In 1989 a huge turqouise, pink and silver seven-eyed sheep was paraded around the Fifth Avenue in New York. It was a tapestry carried by ninety people in a way which was as ingenious as it was simple: the tapestry had ninety holes through which its carriers could pop their heads.

The walked along covered by this apocalyptic figure, the sheep or lamb, which the Christian tradition uses to symbolise the sacrifice of Christ for humanity. This group action has left some unique images. Ninety-one heads, counting that of the animal, all walking at the same pace through the streets of the Big Apple.

The action was the work of Miralda, the artist from Terrassa who arrived in New York in 1971 to invent for himself a new form of artistic performance that would merge group rituals, fiesta and the universal symbolism of food. Among several other participative actions orchestrated by this particular M.C. one of the projects that had most international resonance was his Honeymoon Project, which celebrated an imaginary and symbolic wedding between the Columbus statue in Barcelona and New York’s Miss Liberty.


As part of the Honeymoon Project, from 1986 to 1992, Miralda managed to involve numerous groups from cities around the world such as Venice, Paris, Tokyo, New York, Las Vegas and Barcelona, among others, in a series of over forty actions based on different moments in the marriage ritual. The proposal, the rings, the clothes, the ceremony… and the bedspread. Lamb of the Apocalypse is the bedspread or counterpane designed by the artist for his monumental wedding.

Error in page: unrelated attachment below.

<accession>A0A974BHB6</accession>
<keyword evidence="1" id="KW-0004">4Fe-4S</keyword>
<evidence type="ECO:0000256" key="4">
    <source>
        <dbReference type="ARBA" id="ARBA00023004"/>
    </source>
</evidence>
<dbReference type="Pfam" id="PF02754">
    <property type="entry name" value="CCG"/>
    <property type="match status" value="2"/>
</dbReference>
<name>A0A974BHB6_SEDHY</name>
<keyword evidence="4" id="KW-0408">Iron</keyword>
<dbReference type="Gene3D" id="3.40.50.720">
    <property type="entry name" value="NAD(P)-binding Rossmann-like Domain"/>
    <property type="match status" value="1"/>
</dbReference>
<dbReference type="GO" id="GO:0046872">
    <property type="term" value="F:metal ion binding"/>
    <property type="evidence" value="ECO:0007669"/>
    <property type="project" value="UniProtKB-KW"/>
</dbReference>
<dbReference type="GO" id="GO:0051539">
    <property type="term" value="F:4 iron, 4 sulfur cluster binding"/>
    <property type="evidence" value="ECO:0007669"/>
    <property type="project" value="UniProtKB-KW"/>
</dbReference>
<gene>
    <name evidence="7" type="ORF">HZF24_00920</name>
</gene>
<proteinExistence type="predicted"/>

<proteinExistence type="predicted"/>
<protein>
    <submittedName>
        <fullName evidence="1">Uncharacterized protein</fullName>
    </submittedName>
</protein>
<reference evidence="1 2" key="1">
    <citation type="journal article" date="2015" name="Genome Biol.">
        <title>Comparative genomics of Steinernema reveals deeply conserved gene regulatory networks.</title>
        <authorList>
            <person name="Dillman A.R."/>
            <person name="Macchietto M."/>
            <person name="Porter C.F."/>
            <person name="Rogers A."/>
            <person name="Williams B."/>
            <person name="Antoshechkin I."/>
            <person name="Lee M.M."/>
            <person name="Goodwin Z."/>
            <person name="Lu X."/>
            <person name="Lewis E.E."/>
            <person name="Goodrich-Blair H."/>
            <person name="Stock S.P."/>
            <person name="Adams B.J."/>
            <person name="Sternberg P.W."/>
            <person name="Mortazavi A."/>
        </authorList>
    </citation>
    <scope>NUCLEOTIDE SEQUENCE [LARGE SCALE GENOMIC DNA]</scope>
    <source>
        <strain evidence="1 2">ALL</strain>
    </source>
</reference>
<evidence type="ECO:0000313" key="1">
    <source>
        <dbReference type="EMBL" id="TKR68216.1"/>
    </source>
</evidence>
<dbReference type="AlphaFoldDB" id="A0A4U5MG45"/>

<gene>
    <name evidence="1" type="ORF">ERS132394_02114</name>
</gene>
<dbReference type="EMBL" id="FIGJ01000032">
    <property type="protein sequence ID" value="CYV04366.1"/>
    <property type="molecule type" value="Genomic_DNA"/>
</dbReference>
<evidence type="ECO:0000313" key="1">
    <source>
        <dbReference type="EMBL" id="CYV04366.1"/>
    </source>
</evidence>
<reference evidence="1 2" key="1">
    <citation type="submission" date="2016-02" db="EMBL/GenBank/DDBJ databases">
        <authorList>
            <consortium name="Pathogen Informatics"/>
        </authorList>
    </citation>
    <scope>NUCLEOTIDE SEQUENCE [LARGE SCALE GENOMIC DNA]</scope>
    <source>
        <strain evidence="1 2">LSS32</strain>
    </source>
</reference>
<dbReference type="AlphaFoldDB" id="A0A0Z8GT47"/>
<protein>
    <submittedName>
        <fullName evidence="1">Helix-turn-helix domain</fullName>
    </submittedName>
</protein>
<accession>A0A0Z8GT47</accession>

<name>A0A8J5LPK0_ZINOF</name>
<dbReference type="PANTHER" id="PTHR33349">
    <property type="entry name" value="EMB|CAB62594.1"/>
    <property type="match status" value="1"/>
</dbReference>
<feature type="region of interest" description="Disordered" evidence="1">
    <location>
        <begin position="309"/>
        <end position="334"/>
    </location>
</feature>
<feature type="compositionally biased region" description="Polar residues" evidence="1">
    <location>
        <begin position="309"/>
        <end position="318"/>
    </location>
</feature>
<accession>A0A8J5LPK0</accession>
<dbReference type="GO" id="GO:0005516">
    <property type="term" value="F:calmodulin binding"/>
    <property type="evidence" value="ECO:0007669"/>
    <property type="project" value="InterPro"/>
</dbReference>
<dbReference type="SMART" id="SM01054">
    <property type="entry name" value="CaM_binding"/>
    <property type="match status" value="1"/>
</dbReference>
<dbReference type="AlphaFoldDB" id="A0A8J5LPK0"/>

Master of Taüll, Arch of the Apocalyptic Lamb from Sant Climent de Taüll. Detail, c. 1123. Museu Nacional d’Art de Catalunya, Barcelona.

The cloth is 18, long and 15 wide and reproduces the sheep from the mural paintings of the apse of St. Climent de Taüll, with its seven eyes and all its symbolic weight. Like the master of Taüll, Miralda is also fascinated by the number seven, and so when he was planning the bedspread for this imaginary wedding he chose the figure of Taüll. If the tapestry-bedspread was circulating around the streets of New York in 1989, in 1995 it was doing the same in Barcelona. That was when it was exhibited for the first time in the National Art Museum of Catalonia, whose extraordinary Romanesque art collection includes the mural paintings of Taüll, with the lamb of the apocalypse and its multiple gaze. The installation formed part of the exhibition entitled Agnus dei. Romanesque art and twentieth century artists, which marked the opening of the Romanesque rooms. As a result of that exhibition Miralda’s lamb became part of the museum collection.

A happening planned as a pagan celebration.

Almost twenty-five years later, Miralda is installing his giant bedspread once again in the Oval Room of the museum. This time there is a performance included in the installation, which can be visited for four days (only four!) from 4 to 7 April. In fact, the work will be unfurled in a public ceremony – a happening planned as a pagan celebration. With the idea that Miralda should also reach the younger generations, his Lamb of the Apocalypse will be exhibited together with some of his working drawings and audiovisual material. In parallel to the exhibition there will also be a whole series of other events.

Who knows whether, in line with the wishes of the artist, the tapestry will be unfurled every year in a new lay ceremony which will activate the ritornello of the Sunday service which has resided in some part of our brain ever since we were children and goes: Lamb of God who takes away the sin of the world, give us peace. For four days Miralda’s “peccata mundi” will be once again at the MNAC.